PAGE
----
Words & Photograpy By Flora Jamieson
It always feels like the winter months take forever to pass, but then one day in April the skies clear, the wind drops and the tide is low. So we tentatively pack swimming clothes in our basket and head off to the beach. The cliffs, dotted with gorse and sea thrift, shelter us from the cold northerly breeze. The sea is calm. I walk to the waters edge with my daughters and we gingerly dip our feet into the icy cold water, then wade out a little further. The sun on our faces gives us the courage to take the plunge – to make the leap from comfortable and warm to exhilarated and free. It is like the most beautiful madness. So cold that it is impossible not to squeal as we submerge our waists, shoulders, head.
Once under, I open my eyes in the foggy greenish-blue to see my outstretched hands in soft focus, and the sunlight sparkles dancing on the surface of the water above me. I know that I won’t be able to stay under long before succumbing to the cold, so I take in every single second of the experience before resurfacing and flipping on to my back. Gently I kick my legs, sending water, bubbles and foam flying. I watch the birds wheeling about above me and drink in the scent of the sea. My youngest daughter dog paddles over towards me and clings to my arm, grinning and shivering. My eldest is swimming confidently, enjoying the moment as much as I am.
Afterwards, we are back on the beach, wrapped in towels – not feeling cold at all, but every inch of us alive and tingling and wishing we had stayed in just a little longer. I look at my girls and see how they are shining with the accomplishment, their hair salty and tangled, their eyes bright and wild. From then on we’ll try to swim as often as possible throughout the spring and summer, until late autumn when we finally concede defeat that it really is too cold to be pleasurable or even safe. Every swim, be it in river, sea or lake, is a gift. There is always a chance that the water will be too rough, or the wind too cold or the tide too high. So those moments when it all comes together and we get to immerse ourselves in nature are precious and to be treasured.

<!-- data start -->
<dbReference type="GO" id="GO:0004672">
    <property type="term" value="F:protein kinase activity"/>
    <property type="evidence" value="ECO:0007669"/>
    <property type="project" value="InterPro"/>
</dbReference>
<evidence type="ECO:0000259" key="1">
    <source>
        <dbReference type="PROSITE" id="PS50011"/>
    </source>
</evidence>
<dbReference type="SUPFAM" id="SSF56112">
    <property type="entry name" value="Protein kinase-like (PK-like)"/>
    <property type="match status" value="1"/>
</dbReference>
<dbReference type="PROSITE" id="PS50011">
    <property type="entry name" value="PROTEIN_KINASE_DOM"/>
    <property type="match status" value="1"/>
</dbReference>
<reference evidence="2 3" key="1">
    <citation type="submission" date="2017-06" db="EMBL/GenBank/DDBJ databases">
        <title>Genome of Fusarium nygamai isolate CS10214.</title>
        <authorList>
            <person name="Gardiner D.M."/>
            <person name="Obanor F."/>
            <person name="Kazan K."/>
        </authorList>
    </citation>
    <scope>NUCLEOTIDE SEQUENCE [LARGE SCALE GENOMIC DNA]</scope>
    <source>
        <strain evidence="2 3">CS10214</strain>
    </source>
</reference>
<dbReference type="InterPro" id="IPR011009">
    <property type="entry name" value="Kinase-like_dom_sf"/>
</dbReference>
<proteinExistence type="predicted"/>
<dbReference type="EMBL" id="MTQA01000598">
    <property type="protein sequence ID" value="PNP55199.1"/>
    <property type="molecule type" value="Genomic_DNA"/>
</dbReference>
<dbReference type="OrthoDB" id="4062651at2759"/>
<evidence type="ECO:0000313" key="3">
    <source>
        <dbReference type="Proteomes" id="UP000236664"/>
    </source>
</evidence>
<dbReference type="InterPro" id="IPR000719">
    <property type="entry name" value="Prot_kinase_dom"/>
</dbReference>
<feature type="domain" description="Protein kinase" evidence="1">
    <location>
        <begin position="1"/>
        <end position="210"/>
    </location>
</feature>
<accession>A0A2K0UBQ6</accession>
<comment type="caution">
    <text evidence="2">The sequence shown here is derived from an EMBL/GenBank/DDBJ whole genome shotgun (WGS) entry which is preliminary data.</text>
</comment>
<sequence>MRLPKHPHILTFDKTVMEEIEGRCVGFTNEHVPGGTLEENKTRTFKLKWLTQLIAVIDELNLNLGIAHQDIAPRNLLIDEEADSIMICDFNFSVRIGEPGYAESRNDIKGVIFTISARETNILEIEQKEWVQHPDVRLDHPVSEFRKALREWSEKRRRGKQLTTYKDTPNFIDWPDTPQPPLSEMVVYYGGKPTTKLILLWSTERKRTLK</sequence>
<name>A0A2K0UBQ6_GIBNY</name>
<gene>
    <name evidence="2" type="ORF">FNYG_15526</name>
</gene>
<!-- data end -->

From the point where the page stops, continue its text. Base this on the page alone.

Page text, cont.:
Notes on Swimming in Wild Waters
Here are some things I teach my children about before and during our swims. The most important thing to check is that it is safe to enter the water – rough sea, fast rivers and jumping or diving in are a definite NO.
Take the time to find a safe place to enter that does not disturb the wildlife. And make sure you will be able to get OUT afterwards – while it might be easy to slide down a mud bank or smooth rocks to enter the water, it is much harder to climb up when you are wet, cold and tired.
I ask them to be mindful that conditions can change from minute to minute: water levels can rise rapidly due to rainstorms upstream; tides will come in or go out; the wind direction can change. We always check local weather conditions and tide tables before we make any plans – I have apps on my phone for this.
Be careful of rip tides and currents, submerged rocks and weeds, sharp objects on the sea/river bed and floating logs or branches. Make sure the water is clean. There are some excellent safety guidelines here.
I also teach the girls to be respectful of the water and the environment. Plants and animals live here! If we need to wear sunscreen, we apply it after swimming to stop oil and chemicals getting into the water, and we don’t wear make-up or hair products.
We are careful where we tread so as not to damage plants and creatures. We make sure we do not leave one scrap of litter, and we take away any litter we find that has been left by other less thoughtful guests – even the tiniest piece can be harmful to wildlife, as well as being unsightly.